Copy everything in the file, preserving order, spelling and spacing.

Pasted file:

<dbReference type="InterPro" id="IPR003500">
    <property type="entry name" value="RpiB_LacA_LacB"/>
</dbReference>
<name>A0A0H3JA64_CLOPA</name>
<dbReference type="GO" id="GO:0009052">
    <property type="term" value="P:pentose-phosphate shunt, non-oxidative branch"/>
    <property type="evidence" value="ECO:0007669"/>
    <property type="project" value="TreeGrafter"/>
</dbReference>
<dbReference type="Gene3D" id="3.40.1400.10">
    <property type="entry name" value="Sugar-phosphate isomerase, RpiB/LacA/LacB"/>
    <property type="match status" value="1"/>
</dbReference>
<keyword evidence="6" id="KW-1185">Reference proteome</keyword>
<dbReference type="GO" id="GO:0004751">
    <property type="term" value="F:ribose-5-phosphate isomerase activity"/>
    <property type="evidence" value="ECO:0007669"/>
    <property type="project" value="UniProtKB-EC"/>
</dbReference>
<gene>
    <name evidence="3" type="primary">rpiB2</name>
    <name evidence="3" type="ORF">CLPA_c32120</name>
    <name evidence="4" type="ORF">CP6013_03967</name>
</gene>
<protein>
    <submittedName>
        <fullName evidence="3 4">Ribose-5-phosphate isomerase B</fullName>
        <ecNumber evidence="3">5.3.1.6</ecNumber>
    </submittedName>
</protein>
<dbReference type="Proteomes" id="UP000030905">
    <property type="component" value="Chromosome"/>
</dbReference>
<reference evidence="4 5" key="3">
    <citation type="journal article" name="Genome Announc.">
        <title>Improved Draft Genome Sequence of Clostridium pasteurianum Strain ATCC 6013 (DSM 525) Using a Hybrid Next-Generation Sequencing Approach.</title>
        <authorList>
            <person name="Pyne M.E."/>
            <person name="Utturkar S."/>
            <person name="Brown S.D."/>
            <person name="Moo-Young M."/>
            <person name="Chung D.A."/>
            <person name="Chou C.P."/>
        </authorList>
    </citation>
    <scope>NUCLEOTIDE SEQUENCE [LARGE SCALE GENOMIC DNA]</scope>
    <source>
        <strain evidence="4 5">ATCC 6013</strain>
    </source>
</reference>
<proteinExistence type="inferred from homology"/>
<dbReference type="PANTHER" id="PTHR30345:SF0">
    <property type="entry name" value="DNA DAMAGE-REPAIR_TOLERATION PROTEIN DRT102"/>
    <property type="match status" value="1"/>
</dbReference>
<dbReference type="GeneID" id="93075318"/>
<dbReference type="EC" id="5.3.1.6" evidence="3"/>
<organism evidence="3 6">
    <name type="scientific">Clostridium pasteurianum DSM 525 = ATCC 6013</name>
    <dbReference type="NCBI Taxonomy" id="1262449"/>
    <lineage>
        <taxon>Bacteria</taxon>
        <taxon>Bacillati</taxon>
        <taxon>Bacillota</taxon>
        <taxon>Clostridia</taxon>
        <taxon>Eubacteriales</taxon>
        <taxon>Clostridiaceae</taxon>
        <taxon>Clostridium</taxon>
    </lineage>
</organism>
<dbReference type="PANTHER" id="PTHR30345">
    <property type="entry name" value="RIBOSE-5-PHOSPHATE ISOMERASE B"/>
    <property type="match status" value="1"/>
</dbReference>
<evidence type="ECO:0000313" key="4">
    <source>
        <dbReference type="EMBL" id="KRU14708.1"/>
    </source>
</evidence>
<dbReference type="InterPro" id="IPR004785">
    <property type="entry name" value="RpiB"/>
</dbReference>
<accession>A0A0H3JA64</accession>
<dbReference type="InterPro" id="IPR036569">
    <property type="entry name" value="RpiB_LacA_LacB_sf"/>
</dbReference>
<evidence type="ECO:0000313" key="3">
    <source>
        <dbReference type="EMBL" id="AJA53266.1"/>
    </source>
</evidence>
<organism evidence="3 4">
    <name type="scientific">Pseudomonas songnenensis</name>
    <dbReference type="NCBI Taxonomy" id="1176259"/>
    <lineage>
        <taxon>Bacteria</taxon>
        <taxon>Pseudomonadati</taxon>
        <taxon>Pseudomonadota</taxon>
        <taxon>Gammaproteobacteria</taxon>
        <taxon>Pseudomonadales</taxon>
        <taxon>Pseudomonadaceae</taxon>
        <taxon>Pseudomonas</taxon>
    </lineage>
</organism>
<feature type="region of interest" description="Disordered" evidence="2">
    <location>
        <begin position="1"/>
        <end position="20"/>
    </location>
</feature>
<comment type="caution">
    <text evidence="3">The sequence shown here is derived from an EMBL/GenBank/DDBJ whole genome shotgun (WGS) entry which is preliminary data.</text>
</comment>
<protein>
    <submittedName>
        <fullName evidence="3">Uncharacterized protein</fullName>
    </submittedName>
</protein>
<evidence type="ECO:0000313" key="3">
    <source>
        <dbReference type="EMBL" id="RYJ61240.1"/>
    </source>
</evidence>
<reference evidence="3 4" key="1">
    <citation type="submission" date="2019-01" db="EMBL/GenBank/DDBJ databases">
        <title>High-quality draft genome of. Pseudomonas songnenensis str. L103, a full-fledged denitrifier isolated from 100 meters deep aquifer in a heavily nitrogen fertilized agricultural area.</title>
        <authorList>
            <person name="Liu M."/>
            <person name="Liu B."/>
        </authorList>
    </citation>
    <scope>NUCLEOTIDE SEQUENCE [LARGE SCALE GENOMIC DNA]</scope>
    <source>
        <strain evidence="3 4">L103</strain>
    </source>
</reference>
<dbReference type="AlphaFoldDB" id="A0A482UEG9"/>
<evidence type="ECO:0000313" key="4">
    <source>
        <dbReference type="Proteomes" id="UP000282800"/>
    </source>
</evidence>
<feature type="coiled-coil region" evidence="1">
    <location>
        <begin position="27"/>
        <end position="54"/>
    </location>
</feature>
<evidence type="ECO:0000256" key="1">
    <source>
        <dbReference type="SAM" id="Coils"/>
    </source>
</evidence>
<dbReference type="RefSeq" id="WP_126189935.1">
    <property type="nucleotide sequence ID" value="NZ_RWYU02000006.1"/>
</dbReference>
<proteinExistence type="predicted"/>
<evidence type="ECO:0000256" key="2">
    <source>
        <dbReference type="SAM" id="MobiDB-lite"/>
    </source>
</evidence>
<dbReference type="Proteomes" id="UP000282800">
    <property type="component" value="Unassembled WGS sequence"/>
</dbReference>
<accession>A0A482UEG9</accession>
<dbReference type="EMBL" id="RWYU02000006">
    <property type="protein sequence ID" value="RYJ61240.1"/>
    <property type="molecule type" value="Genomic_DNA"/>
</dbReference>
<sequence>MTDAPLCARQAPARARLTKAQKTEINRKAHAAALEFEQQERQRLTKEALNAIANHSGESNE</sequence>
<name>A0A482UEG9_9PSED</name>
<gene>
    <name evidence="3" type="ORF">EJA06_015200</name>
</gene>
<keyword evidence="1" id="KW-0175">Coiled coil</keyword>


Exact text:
<dbReference type="InterPro" id="IPR003500">
    <property type="entry name" value="RpiB_LacA_LacB"/>
</dbReference>
<name>A0A0H3JA64_CLOPA</name>
<dbReference type="GO" id="GO:0009052">
    <property type="term" value="P:pentose-phosphate shunt, non-oxidative branch"/>
    <property type="evidence" value="ECO:0007669"/>
    <property type="project" value="TreeGrafter"/>
</dbReference>
<dbReference type="Gene3D" id="3.40.1400.10">
    <property type="entry name" value="Sugar-phosphate isomerase, RpiB/LacA/LacB"/>
    <property type="match status" value="1"/>
</dbReference>
<keyword evidence="6" id="KW-1185">Reference proteome</keyword>
<dbReference type="GO" id="GO:0004751">
    <property type="term" value="F:ribose-5-phosphate isomerase activity"/>
    <property type="evidence" value="ECO:0007669"/>
    <property type="project" value="UniProtKB-EC"/>
</dbReference>
<gene>
    <name evidence="3" type="primary">rpiB2</name>
    <name evidence="3" type="ORF">CLPA_c32120</name>
    <name evidence="4" type="ORF">CP6013_03967</name>
</gene>
<protein>
    <submittedName>
        <fullName evidence="3 4">Ribose-5-phosphate isomerase B</fullName>
        <ecNumber evidence="3">5.3.1.6</ecNumber>
    </submittedName>
</protein>
<dbReference type="Proteomes" id="UP000030905">
    <property type="component" value="Chromosome"/>
</dbReference>
<reference evidence="4 5" key="3">
    <citation type="journal article" name="Genome Announc.">
        <title>Improved Draft Genome Sequence of Clostridium pasteurianum Strain ATCC 6013 (DSM 525) Using a Hybrid Next-Generation Sequencing Approach.</title>
        <authorList>
            <person name="Pyne M.E."/>
            <person name="Utturkar S."/>
            <person name="Brown S.D."/>
            <person name="Moo-Young M."/>
            <person name="Chung D.A."/>
            <person name="Chou C.P."/>
        </authorList>
    </citation>
    <scope>NUCLEOTIDE SEQUENCE [LARGE SCALE GENOMIC DNA]</scope>
    <source>
        <strain evidence="4 5">ATCC 6013</strain>
    </source>
</reference>
<proteinExistence type="inferred from homology"/>
<dbReference type="PANTHER" id="PTHR30345:SF0">
    <property type="entry name" value="DNA DAMAGE-REPAIR_TOLERATION PROTEIN DRT102"/>
    <property type="match status" value="1"/>
</dbReference>
<dbReference type="GeneID" id="93075318"/>
<dbReference type="EC" id="5.3.1.6" evidence="3"/>
<organism evidence="3 6">
    <name type="scientific">Clostridium pasteurianum DSM 525 = ATCC 6013</name>
    <dbReference type="NCBI Taxonomy" id="1262449"/>
    <lineage>
        <taxon>Bacteria</taxon>
        <taxon>Bacillati</taxon>
        <taxon>Bacillota</taxon>
        <taxon>Clostridia</taxon>
        <taxon>Eubacteriales</taxon>
        <taxon>Clostridiaceae</taxon>
        <taxon>Clostridium</taxon>
    </lineage>
</organism>
<dbReference type="PANTHER" id="PTHR30345">
    <property type="entry name" value="RIBOSE-5-PHOSPHATE ISOMERASE B"/>
    <property type="match status" value="1"/>
</dbReference>
<evidence type="ECO:0000313" key="4">
    <source>
        <dbReference type="EMBL" id="KRU14708.1"/>
    </source>
</evidence>
<dbReference type="InterPro" id="IPR004785">
    <property type="entry name" value="RpiB"/>
</dbReference>
<accession>A0A0H3JA64</accession>
<dbReference type="InterPro" id="IPR036569">
    <property type="entry name" value="RpiB_LacA_LacB_sf"/>
</dbReference>
<evidence type="ECO:0000313" key="3">
    <source>
        <dbReference type="EMBL" id="AJA53266.1"/>
    </source>
</evidence>
<organism evidence="3 4">
    <name type="scientific">Pseudomonas songnenensis</name>
    <dbReference type="NCBI Taxonomy" id="1176259"/>
    <lineage>
        <taxon>Bacteria</taxon>
        <taxon>Pseudomonadati</taxon>
        <taxon>Pseudomonadota</taxon>
        <taxon>Gammaproteobacteria</taxon>
        <taxon>Pseudomonadales</taxon>
        <taxon>Pseudomonadaceae</taxon>
        <taxon>Pseudomonas</taxon>
    </lineage>
</organism>
<feature type="region of interest" description="Disordered" evidence="2">
    <location>
        <begin position="1"/>
        <end position="20"/>
    </location>
</feature>
<comment type="caution">
    <text evidence="3">The sequence shown here is derived from an EMBL/GenBank/DDBJ whole genome shotgun (WGS) entry which is preliminary data.</text>
</comment>
<protein>
    <submittedName>
        <fullName evidence="3">Uncharacterized protein</fullName>
    </submittedName>
</protein>
<evidence type="ECO:0000313" key="3">
    <source>
        <dbReference type="EMBL" id="RYJ61240.1"/>
    </source>
</evidence>
<reference evidence="3 4" key="1">
    <citation type="submission" date="2019-01" db="EMBL/GenBank/DDBJ databases">
        <title>High-quality draft genome of. Pseudomonas songnenensis str. L103, a full-fledged denitrifier isolated from 100 meters deep aquifer in a heavily nitrogen fertilized agricultural area.</title>
        <authorList>
            <person name="Liu M."/>
            <person name="Liu B."/>
        </authorList>
    </citation>
    <scope>NUCLEOTIDE SEQUENCE [LARGE SCALE GENOMIC DNA]</scope>
    <source>
        <strain evidence="3 4">L103</strain>
    </source>
</reference>
<dbReference type="AlphaFoldDB" id="A0A482UEG9"/>
<evidence type="ECO:0000313" key="4">
    <source>
        <dbReference type="Proteomes" id="UP000282800"/>
    </source>
</evidence>
<feature type="coiled-coil region" evidence="1">
    <location>
        <begin position="27"/>
        <end position="54"/>
    </location>
</feature>
<evidence type="ECO:0000256" key="1">
    <source>
        <dbReference type="SAM" id="Coils"/>
    </source>
</evidence>
<dbReference type="RefSeq" id="WP_126189935.1">
    <property type="nucleotide sequence ID" value="NZ_RWYU02000006.1"/>
</dbReference>
<proteinExistence type="predicted"/>
<evidence type="ECO:0000256" key="2">
    <source>
        <dbReference type="SAM" id="MobiDB-lite"/>
    </source>
</evidence>
<dbReference type="Proteomes" id="UP000282800">
    <property type="component" value="Unassembled WGS sequence"/>
</dbReference>
<accession>A0A482UEG9</accession>
<dbReference type="EMBL" id="RWYU02000006">
    <property type="protein sequence ID" value="RYJ61240.1"/>
    <property type="molecule type" value="Genomic_DNA"/>
</dbReference>
<sequence>MTDAPLCARQAPARARLTKAQKTEINRKAHAAALEFEQQERQRLTKEALNAIANHSGESNE</sequence>
<name>A0A482UEG9_9PSED</name>
<gene>
    <name evidence="3" type="ORF">EJA06_015200</name>
</gene>
<keyword evidence="1" id="KW-0175">Coiled coil</keyword>